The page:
3. a play.

2. Charles Dickens

  1. invented modern Christmas.
  2. influenced modern Christmas.
  3. wrote The man who invented Christmas.

3. The tradition of the Christmas tree began

  1. in 1843.
  2. in Britain.
  3. in Germany.
  1. Dickens felt that, during Christmas, people were
  1. kinder.
  2. poorer.
  3. happier.

5. Dickens wanted to write a Christmas story to

  1. denounce a social injustice.
  2. celebrate Christmas.
  3. earn money for charity.

6. The three ghosts who visit Scrooge

  1. praise him.
  2. criticize him.
  3. give him presents.

7. At the end of A Christmas Carol Ebenezer Scrooge becomes

  1. a ghost.
  2. rude and bitter.
  3. a better person.

8. Considering Dickens’s objective, A Christmas Carol was

  1. a failure.
  2. a success.
  3. a disappointment.

9. Before A Christmas Carol the term ‘Scrooge’

  1. meant an old miser.
  2. could be found in dictionaries.
  3. could not be found in dictionaries.

10. The novella helped to associate Christmas with

  1. ghosts.
  2. the Christmas tree.
  3. celebrations and seasonal food.



2) Complete the sentences with the following words. Put the verbs and nouns in the right form, if necessary.

novella  *  appalled *  miser  *  countless  *  to deliver  *  pamphlet   *  to endeavour  *  to haunt  *  instrumental  *  to owe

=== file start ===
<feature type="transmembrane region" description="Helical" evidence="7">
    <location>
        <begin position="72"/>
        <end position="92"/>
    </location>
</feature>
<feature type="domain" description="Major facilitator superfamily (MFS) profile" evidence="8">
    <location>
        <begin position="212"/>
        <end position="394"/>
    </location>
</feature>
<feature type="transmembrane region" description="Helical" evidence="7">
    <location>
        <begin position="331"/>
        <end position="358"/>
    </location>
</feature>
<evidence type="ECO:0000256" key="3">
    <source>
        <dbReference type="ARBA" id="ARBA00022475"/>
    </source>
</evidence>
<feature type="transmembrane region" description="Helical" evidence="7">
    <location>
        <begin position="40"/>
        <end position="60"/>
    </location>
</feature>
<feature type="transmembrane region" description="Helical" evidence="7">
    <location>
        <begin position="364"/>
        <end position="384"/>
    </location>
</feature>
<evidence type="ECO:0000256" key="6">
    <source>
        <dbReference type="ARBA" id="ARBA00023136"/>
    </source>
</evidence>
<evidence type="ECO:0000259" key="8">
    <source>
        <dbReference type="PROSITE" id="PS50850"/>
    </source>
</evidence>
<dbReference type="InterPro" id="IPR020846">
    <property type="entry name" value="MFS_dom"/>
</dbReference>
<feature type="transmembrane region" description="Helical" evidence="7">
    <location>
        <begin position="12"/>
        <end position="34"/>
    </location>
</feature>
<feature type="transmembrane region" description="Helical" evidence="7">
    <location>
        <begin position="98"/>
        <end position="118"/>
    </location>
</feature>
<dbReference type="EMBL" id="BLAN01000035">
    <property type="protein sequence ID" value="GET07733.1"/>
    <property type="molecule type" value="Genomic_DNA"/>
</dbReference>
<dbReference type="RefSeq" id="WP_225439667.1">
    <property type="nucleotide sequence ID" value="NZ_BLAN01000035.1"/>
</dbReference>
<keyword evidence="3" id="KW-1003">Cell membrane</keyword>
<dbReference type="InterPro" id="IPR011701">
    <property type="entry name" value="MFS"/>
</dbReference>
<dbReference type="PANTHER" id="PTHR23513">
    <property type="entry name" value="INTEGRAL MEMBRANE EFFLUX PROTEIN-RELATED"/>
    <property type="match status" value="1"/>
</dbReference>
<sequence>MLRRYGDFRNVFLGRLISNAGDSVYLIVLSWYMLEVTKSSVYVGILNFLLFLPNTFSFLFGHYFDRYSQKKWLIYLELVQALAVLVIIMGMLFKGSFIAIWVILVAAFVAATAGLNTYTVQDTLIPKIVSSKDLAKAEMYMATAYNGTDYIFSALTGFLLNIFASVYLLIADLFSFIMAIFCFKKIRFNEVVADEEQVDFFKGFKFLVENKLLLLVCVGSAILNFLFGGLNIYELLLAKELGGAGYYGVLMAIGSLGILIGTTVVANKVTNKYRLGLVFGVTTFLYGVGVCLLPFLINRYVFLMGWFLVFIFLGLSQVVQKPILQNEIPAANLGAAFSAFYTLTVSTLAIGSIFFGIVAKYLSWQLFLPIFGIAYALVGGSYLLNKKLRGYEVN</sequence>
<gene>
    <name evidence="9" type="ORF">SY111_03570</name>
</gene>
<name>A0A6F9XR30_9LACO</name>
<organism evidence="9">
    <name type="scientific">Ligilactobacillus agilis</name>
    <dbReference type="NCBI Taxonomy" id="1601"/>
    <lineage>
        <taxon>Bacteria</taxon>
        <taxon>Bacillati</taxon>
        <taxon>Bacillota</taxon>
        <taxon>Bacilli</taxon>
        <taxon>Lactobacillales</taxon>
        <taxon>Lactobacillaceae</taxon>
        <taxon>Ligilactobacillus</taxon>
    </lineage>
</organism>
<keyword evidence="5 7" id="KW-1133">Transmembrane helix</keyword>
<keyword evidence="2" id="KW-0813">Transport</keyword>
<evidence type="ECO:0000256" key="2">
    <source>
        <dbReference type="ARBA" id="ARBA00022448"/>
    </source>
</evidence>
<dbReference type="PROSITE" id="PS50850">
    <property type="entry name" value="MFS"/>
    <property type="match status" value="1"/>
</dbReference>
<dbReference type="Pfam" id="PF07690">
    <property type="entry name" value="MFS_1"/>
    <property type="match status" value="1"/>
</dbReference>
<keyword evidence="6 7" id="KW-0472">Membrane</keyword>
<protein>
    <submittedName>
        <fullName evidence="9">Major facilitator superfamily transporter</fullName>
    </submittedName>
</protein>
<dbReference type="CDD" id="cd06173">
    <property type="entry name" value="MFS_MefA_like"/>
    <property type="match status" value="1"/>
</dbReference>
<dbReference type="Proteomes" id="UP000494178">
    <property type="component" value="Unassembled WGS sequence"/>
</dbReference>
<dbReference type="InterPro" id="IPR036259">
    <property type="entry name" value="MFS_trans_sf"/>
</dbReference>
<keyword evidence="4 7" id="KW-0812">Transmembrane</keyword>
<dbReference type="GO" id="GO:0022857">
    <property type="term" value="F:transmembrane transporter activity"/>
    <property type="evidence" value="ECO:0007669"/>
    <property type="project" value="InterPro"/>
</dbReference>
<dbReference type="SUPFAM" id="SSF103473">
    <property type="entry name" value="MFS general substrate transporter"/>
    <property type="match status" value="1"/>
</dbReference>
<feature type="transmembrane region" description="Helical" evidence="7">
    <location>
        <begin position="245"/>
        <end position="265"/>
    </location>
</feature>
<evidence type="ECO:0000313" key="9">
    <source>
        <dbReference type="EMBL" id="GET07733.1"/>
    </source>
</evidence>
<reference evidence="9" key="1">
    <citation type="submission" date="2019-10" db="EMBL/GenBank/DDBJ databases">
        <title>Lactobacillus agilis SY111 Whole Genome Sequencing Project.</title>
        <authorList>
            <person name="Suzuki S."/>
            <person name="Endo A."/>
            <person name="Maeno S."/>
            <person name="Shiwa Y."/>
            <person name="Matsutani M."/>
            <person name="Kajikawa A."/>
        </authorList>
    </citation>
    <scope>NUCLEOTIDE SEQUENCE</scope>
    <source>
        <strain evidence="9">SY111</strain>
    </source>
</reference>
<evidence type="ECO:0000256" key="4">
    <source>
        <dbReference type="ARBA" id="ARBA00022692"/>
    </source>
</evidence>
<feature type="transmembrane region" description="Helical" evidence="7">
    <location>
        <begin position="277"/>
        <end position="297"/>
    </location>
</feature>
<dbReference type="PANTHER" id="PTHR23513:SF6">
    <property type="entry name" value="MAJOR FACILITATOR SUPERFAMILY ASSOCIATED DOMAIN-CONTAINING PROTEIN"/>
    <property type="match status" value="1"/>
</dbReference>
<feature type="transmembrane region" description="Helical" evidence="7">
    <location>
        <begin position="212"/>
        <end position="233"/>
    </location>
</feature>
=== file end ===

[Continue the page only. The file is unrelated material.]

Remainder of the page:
1. He’s a ______: he’s stingy and in love with his money.

2. It’s my favourite film – I’ve seen it ______ times.

3. That castle is ______ by ghosts.

4. I am ______ by the horrors of war.

5. This informative ______ tells you all you need to know about this historic building.

6. The manuscript of A Christmas Carol was ______ to the publisher just a few days before Christmas.

7. A short novel is called a ______.

8. She ______ to teach good manners to her naughty children.

9. Interesting characters are ______ in making a novel successful.

10. Why did you treat me like that? You ______ me an explanation!


GRAMMAR – Indefinite determiners

3) Choose the correct indefinite determiner (some, any, no) to complete the following sentences.

1. There is ______ truth in saying that Dickens is ‘the man who changed Christmas.’

2. Dickens wrote ______ of the world’s most famous novels.

3. Have you read ______ of Dickens’s novels?

4. Dickens wanted to help people who had ______ money.